• Stock exchanges: These include the NSE (National Stock Exchange), BSE (Bombay Stock Exchange), MCX (Multi Commodity Exchange), etc.
  • Banks
  • Insurance Companies
  • Pension Fund / Mutual Fund

Indian capital Market

The Indian Capital Market is one of the oldest capital markets in Asia which evolved around 200 years ago


The Indian Capital Markets have been going through various developments over the years and the most significant of them have been listed below: –

1. + 2 Settlement Cycle

Currently in the Indian Capital market, the settlement cycle is in the “T+2” cycle. Here, ‘T’ means the trading day, and the ‘T+2’ settlement means the settlement and delivery of the shares takes place on the 2nd trading day after the trade takes place.

2. Ban on Insider Trading

Individuals possessing confidential information of a particular company can use the information to unethically profit from the stock markets. SEBI has made it clear and mandatory to restrict all kinds of insider trading in the Indian Capital Markets.

3. Investor Awareness Campaign

To make the markets more secure for the investors, SEBI introduced the Investor Awareness Campaign by making an official site for this.

4. New Measures of Risk Management

Investments in Capital Markets are exposed to various risks. Though some are systematic risks, others happen as a result of unsystematic market activities.

  • Measures to reduce Price Volatility
  • Circuit Breakers

5. Investigations

In case of any violation of the rules and regulations of the SEBI Act 1992, the investigation is carried out by SEBI.


With the bloom of the scale of actions in the financial markets, there were a lot of malpractices taking place. Practices like a false issue, delay in delivery, violation of rules and regulations of stock exchanges are on a rise. In order to curb these malpractices, the Govt. of India decided to set up a regulatory body known as the Securities Exchange Board of India (SEBI).

The roles and objectives of SEBI are elaborate and have been described as below:

  • SEBI has power to make new rules for controlling stock exchange in India. For example, SEBI fixed the time of trading 9 AM and 5 PM in stock market.
  • SEBI has power to provide license to dealers and brokers of capital market. If SEBI sees that any financial product is of capital nature, then SEBI can also control to that product and its dealers.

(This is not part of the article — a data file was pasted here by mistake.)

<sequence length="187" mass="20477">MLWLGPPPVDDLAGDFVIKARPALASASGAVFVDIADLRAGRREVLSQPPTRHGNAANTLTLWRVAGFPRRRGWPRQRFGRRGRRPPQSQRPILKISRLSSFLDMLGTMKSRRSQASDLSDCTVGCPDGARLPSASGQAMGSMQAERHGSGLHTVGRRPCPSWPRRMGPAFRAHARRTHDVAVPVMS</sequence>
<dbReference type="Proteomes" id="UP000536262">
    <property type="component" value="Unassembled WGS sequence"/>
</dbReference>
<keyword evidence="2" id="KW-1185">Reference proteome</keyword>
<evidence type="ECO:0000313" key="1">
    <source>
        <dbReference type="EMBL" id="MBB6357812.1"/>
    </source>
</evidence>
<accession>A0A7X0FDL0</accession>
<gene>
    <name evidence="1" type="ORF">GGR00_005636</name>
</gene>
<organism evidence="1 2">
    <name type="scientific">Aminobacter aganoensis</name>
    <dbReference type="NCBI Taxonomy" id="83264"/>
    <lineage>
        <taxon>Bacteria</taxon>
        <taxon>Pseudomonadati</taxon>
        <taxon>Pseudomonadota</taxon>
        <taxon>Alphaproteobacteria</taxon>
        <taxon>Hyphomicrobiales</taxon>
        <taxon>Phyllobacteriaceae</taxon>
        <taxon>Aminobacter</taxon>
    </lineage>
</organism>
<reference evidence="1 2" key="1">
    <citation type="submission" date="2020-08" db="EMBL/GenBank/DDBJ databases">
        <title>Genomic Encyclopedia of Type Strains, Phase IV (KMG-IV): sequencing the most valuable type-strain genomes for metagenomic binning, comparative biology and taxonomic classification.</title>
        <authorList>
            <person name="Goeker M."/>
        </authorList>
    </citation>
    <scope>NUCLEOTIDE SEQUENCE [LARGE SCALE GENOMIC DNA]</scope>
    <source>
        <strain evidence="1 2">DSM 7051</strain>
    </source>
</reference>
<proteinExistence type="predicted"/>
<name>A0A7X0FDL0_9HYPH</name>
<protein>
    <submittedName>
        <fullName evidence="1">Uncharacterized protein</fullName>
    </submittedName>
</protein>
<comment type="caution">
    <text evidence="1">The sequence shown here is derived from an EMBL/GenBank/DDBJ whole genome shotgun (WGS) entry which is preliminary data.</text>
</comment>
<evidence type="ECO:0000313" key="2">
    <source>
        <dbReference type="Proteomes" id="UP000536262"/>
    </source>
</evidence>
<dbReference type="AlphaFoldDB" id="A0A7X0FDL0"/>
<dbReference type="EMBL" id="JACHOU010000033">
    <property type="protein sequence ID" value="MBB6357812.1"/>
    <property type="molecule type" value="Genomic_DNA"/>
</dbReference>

• SEBI has many powers for stopping fraud in capital market.
  1. It can ban on the trading of those brokers who are involved in fraudulent and unfair trade practices relating to stock market.
  2. It can impose the penalties on capital market intermediaries if they involve in insider trading.
  • SEBI sees whether this merge or acquisition is for development of business or to harm capital market.
  • SEBI uses his powers to audit the performance of different Indian stock exchange for bringing transparency in the working of stock exchanges.
  • To develop a code of conduct for the intermediaries such as brokers, mutual fund sellers etc
  • Ensuring the safety of the investments and Protecting the rights of investors.


The Major Reforms undertaken in capital market of India includes-

  1. Establishment of SEBI
  2. Establishment of Creditors Rating Agencies
  3. Increasing of Merchant Banking Activities
  4. FII and performance of Indian Economy
  5. Rising Electronic Transactions
  6. Growing Mutual Fund Industry
  7. Growing Stock Exchanges
  8. Investor’s Protection
  9. Growth of Derivative Transactions
  10. Insurance Sector Reforms
  11. Commodity Trading


1. The Depositories Act,1996

The Act regulates the depositories in Securities. The primary objective of this Act is to ensure free transferability of securities with speed, accuracy and security

2. Securities Contract (Regulation) Act, 1956

The regulatory Act deals in all types of issues related to Stock trading. The Act aims at smooth functioning of the stock exchanges. It prevents any kind of defective transactions. It especially deals in listing of stock exchanges and contracts in securities.

3. Security and Exchange Board of India Act,1992

This Act provides the statutory powers to the SEBI organisation. The Act provides wide powers and scope to the SEBI in order to effectively and efficiently run the capital market.


The Indian capital market has undergone many changes after the challenges and the irreparable loss faced over years. There have been massive and revolutionary changes over years, and some significant changes that have reduced the financial scam cases. There has been a reduction of malpractices of trade over the years. The capital market has made tremendous progress in terms of institution building. They have transformed and developed the lives of investors and market intermediaries. The market has been friendlier by boosting performance and eliminating the challenges.


Published by

Jyoti Mittal
Category Shares & Stock   Report